Renewable energies are surging. Between 2011 and 2020, the amount of energy the United States generated from solar and wind almost quadrupled. When combined with geothermal generation, it accounted for an annual growth of almost 15 percent, reports The Washington Post. Among the findings originally reported by the nonprofit Environment America Research and Policy Center and the nonpartisan research organization Frontier Group, wind, solar and geothermal will meet “current electricity demand levels” by 2035 as long as this growth rate continues.
Other findings from the report, which relied on U.S. Energy Information Administration data, include:
- The U.S. produced 470,141 gigawatt-hours of wind and solar electricity in 2020 compared to 125,820 in 2011
- Solar generation saw a 23-fold increase from 2011
- Wind saw an almost threefold increase
- Iowa, North Dakota, and Kansas now generate at least half the amount of electricity they use from solar and wind
- Geothermal generation remained mostly constant at 16,930 GWh as of 2020
Falling prices are largely behind the explosive growth in wind and solar, with utility-scale solar costs falling by about 80 percent between 2011 and 2018, according to a National Renewable Energy Lab (NREL) survey.
As CNBC reports, 2022 is expected to be a “record year” for wind and solar deployments. The report predicts 2022 will see 44 gigawatts of utility-scale solar (double 2021’s forecast) and 27 gigawatts of wind (well beyond its 2021 record of 16 gigawatts).
Blue vs Green Hydrogen
Despite these gains, renewable energy still faces tough obstacles. For example, many governments had hoped to make hydrogen from fossil fuels— known as “blue hydrogen”— in order to reduce their greenhouse gas emissions. However, according to a separate report from the Washington Post, a new study published in the journal Applied Energy states that blue hydrogen creates “substantial” greenhouse gas emissions that make climate change worse. This is true even when combined with carbon capture technology, which traps carbon dioxide and channels it into the ground.
“Hydrogen made from natural gas leads to more fugitive emissions— methane that is leaked into the environment during the extraction and processing of natural gas— compared to just burning natural gas directly,” states paper co-author Fiona Beck, a researcher from Australian National University, in The Washington Post. “Including [carbon capture and storage] in the process actually increases fugitive emissions further, as more natural gas is needed to fuel the process.”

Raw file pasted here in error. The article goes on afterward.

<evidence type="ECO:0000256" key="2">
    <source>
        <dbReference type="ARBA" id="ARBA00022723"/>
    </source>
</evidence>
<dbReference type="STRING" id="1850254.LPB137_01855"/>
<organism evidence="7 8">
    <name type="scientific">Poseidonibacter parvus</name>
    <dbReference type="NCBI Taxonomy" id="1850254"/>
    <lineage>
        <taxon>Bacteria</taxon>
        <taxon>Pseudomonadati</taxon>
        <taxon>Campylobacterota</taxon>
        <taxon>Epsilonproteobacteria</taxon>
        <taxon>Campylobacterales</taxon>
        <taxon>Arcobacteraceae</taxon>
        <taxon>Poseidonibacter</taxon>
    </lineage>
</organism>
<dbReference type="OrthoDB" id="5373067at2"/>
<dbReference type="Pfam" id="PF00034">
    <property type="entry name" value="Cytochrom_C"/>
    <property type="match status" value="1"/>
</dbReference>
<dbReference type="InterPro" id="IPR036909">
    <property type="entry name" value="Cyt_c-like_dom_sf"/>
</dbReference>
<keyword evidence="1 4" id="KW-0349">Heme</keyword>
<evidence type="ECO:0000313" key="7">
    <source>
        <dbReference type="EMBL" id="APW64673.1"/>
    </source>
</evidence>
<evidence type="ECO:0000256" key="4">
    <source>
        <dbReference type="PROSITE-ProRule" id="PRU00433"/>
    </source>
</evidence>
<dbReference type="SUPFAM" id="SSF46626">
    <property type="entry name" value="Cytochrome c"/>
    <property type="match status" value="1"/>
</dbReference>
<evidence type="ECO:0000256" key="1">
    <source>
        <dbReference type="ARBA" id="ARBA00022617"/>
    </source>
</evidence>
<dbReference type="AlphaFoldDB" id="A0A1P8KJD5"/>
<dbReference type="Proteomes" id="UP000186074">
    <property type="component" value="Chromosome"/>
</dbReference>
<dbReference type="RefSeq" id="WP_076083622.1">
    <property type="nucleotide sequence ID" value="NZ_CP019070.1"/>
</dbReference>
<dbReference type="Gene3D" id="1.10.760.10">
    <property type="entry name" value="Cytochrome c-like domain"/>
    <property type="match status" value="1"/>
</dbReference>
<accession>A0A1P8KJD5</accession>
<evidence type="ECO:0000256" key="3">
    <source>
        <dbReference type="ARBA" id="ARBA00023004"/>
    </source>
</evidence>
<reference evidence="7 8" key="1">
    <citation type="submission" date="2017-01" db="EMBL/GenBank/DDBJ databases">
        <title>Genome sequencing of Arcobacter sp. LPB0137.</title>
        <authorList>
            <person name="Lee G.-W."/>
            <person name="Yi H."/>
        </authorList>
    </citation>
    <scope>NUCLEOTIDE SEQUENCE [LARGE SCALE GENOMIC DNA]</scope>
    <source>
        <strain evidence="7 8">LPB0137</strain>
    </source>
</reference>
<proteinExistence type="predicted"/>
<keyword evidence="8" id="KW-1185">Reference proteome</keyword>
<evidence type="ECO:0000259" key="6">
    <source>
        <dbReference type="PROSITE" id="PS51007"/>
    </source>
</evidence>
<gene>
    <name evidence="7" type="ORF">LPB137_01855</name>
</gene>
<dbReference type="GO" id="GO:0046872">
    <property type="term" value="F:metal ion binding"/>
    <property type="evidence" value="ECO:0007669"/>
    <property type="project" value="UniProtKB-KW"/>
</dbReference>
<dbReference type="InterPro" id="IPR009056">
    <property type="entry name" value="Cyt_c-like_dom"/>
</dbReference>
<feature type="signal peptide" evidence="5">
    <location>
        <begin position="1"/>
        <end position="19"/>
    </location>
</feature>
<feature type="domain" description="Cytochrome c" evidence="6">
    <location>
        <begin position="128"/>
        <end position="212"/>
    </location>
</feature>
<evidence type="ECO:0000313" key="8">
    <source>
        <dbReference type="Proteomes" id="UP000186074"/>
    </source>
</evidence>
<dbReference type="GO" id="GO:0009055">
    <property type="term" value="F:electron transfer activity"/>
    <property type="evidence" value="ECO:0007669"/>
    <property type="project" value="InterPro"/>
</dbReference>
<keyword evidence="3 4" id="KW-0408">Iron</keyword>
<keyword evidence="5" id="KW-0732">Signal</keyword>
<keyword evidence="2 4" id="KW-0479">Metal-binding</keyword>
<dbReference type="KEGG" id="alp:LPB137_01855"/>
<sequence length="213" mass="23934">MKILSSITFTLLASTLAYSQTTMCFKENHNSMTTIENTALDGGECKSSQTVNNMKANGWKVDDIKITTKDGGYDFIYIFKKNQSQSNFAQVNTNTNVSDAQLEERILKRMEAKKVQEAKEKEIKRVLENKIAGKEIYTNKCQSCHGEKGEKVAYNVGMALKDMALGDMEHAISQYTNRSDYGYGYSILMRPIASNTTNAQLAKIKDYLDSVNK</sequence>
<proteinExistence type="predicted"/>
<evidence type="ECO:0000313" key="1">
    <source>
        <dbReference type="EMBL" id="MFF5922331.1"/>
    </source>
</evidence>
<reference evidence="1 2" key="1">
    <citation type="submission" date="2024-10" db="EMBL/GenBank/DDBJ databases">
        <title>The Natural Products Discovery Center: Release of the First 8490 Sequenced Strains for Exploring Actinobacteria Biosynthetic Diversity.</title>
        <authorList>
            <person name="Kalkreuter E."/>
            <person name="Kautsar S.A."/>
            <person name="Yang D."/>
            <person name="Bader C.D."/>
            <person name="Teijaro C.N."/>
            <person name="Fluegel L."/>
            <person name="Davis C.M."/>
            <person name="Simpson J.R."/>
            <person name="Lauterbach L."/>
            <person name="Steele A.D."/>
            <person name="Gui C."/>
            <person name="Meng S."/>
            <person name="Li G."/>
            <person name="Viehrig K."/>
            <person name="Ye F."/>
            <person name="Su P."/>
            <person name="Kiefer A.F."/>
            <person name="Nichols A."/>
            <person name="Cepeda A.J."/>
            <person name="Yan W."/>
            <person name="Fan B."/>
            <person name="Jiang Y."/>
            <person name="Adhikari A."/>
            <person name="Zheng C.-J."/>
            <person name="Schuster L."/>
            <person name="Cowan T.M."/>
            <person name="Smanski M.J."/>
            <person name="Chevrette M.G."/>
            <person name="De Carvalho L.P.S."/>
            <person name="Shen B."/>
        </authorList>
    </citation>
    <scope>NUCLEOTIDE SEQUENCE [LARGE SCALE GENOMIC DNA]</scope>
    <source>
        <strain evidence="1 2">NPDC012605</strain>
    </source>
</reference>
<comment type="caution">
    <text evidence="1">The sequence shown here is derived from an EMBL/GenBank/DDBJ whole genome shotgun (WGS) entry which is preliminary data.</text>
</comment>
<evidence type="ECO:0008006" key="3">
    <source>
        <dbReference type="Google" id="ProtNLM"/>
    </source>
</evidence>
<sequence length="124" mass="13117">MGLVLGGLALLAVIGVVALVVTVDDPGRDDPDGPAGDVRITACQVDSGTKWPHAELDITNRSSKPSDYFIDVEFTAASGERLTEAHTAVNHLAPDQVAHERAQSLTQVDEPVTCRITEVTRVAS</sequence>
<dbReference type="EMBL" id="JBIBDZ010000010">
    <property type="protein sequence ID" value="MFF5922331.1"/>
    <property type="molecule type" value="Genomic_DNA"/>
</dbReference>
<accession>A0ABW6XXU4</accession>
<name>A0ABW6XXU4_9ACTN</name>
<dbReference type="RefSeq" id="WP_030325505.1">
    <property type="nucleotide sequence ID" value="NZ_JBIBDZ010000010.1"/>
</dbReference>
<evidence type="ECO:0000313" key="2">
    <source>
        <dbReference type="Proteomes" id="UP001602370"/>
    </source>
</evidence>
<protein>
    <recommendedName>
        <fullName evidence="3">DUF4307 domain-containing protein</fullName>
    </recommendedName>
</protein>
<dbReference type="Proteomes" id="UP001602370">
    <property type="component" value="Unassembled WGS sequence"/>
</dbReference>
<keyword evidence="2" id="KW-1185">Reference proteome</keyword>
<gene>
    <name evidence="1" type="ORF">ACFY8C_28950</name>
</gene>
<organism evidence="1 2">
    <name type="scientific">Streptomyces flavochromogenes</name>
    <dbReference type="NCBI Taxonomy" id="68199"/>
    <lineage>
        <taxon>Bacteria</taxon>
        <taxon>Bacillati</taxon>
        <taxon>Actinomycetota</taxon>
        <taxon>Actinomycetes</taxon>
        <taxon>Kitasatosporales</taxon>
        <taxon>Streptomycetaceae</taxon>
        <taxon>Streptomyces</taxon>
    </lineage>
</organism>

One solution is “green hydrogen,” which uses renewable technologies to separate hydrogen from oxygen in water. However, many countries do not have enough renewable energy to generate enough hydrogen. Further, green hydrogen remains expensive, though is not always the case. For example, a recent study suggested that green hydrogen may already cost less than blue hydrogen in Australia, where plentiful sunshine, lands, and winds have spurred renewables in recent years and thus reduced their costs, according to The Washington Post.
Phasing out fossil fuels in place of renewables won’t be easy for many countries, and there are still many obstacles— both financial and technical— to overcome. However, as prices continue to fall and technologies improve, the future of renewable energy looks more positive than ever.
Connecting Distributed Energy Resources
Both leveraging distributed energy resources (DERs) and microgrids can help countries reach their green energy goals.
Introduction to IEEE Std 1547-2018: Connecting Distributed Energy Resources is a new course program that focuses on IEEE Standard 1547-2018™. This standard provides technical specifications for interconnection and interoperability between utility electric power systems (EPSs) and distributed energy resources. It also provides requirements relevant to the performance, operation, testing, safety considerations, and maintenance of the interconnection.
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Stevens, Pippa. (10 November 2021). 2022 will be a record year for wind and solar, new report finds. CNBC.
Root, Tik. (9 November 2021). Renewable energy in the U.S. nearly quadrupled in the past decade, report finds. The Washington Post.
Pannett, Rachel. (18 November 2021). It’s hailed as the clean energy of the future. But hydrogen produces ‘substantial’ emissions, study shows. The Washington Post.